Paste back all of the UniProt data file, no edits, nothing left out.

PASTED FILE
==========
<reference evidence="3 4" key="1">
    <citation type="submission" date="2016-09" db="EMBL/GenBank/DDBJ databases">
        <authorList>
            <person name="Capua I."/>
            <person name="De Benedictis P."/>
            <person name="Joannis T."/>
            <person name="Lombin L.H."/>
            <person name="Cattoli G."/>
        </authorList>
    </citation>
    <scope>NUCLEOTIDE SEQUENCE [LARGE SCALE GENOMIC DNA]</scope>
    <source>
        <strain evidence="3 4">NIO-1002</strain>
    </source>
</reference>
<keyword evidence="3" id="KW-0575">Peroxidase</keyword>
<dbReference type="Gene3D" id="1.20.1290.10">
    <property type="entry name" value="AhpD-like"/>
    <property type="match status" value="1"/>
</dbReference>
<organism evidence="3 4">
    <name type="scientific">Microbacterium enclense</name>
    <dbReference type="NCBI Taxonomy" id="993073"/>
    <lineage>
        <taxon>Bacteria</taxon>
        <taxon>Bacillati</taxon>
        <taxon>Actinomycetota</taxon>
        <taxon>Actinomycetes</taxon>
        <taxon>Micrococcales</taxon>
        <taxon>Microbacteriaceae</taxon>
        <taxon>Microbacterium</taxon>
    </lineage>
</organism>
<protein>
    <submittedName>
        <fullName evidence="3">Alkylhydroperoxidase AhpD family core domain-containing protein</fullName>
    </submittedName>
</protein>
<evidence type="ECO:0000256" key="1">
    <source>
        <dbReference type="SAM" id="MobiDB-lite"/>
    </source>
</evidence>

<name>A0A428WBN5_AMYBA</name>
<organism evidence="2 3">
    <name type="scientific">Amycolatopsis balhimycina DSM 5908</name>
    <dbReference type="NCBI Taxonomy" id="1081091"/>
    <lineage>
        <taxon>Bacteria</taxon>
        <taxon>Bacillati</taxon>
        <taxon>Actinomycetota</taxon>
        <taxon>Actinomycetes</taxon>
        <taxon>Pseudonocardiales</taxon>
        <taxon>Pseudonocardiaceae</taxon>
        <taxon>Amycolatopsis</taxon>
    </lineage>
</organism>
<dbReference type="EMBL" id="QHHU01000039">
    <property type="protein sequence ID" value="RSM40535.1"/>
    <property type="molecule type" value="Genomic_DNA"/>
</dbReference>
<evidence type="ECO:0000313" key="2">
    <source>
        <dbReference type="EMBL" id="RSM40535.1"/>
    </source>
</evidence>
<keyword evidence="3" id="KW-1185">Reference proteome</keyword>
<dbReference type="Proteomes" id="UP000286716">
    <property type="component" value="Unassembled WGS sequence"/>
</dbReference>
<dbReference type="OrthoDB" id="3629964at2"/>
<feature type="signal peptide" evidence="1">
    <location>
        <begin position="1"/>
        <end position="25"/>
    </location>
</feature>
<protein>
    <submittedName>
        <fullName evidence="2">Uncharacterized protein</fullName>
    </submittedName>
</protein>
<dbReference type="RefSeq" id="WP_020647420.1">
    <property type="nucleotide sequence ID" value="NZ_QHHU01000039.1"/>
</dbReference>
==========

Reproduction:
<reference evidence="3 4" key="1">
    <citation type="submission" date="2016-09" db="EMBL/GenBank/DDBJ databases">
        <authorList>
            <person name="Capua I."/>
            <person name="De Benedictis P."/>
            <person name="Joannis T."/>
            <person name="Lombin L.H."/>
            <person name="Cattoli G."/>
        </authorList>
    </citation>
    <scope>NUCLEOTIDE SEQUENCE [LARGE SCALE GENOMIC DNA]</scope>
    <source>
        <strain evidence="3 4">NIO-1002</strain>
    </source>
</reference>
<keyword evidence="3" id="KW-0575">Peroxidase</keyword>
<dbReference type="Gene3D" id="1.20.1290.10">
    <property type="entry name" value="AhpD-like"/>
    <property type="match status" value="1"/>
</dbReference>
<organism evidence="3 4">
    <name type="scientific">Microbacterium enclense</name>
    <dbReference type="NCBI Taxonomy" id="993073"/>
    <lineage>
        <taxon>Bacteria</taxon>
        <taxon>Bacillati</taxon>
        <taxon>Actinomycetota</taxon>
        <taxon>Actinomycetes</taxon>
        <taxon>Micrococcales</taxon>
        <taxon>Microbacteriaceae</taxon>
        <taxon>Microbacterium</taxon>
    </lineage>
</organism>
<protein>
    <submittedName>
        <fullName evidence="3">Alkylhydroperoxidase AhpD family core domain-containing protein</fullName>
    </submittedName>
</protein>
<evidence type="ECO:0000256" key="1">
    <source>
        <dbReference type="SAM" id="MobiDB-lite"/>
    </source>
</evidence>

<name>A0A428WBN5_AMYBA</name>
<organism evidence="2 3">
    <name type="scientific">Amycolatopsis balhimycina DSM 5908</name>
    <dbReference type="NCBI Taxonomy" id="1081091"/>
    <lineage>
        <taxon>Bacteria</taxon>
        <taxon>Bacillati</taxon>
        <taxon>Actinomycetota</taxon>
        <taxon>Actinomycetes</taxon>
        <taxon>Pseudonocardiales</taxon>
        <taxon>Pseudonocardiaceae</taxon>
        <taxon>Amycolatopsis</taxon>
    </lineage>
</organism>
<dbReference type="EMBL" id="QHHU01000039">
    <property type="protein sequence ID" value="RSM40535.1"/>
    <property type="molecule type" value="Genomic_DNA"/>
</dbReference>
<evidence type="ECO:0000313" key="2">
    <source>
        <dbReference type="EMBL" id="RSM40535.1"/>
    </source>
</evidence>
<keyword evidence="3" id="KW-1185">Reference proteome</keyword>
<dbReference type="Proteomes" id="UP000286716">
    <property type="component" value="Unassembled WGS sequence"/>
</dbReference>
<dbReference type="OrthoDB" id="3629964at2"/>
<feature type="signal peptide" evidence="1">
    <location>
        <begin position="1"/>
        <end position="25"/>
    </location>
</feature>
<protein>
    <submittedName>
        <fullName evidence="2">Uncharacterized protein</fullName>
    </submittedName>
</protein>
<dbReference type="RefSeq" id="WP_020647420.1">
    <property type="nucleotide sequence ID" value="NZ_QHHU01000039.1"/>
</dbReference>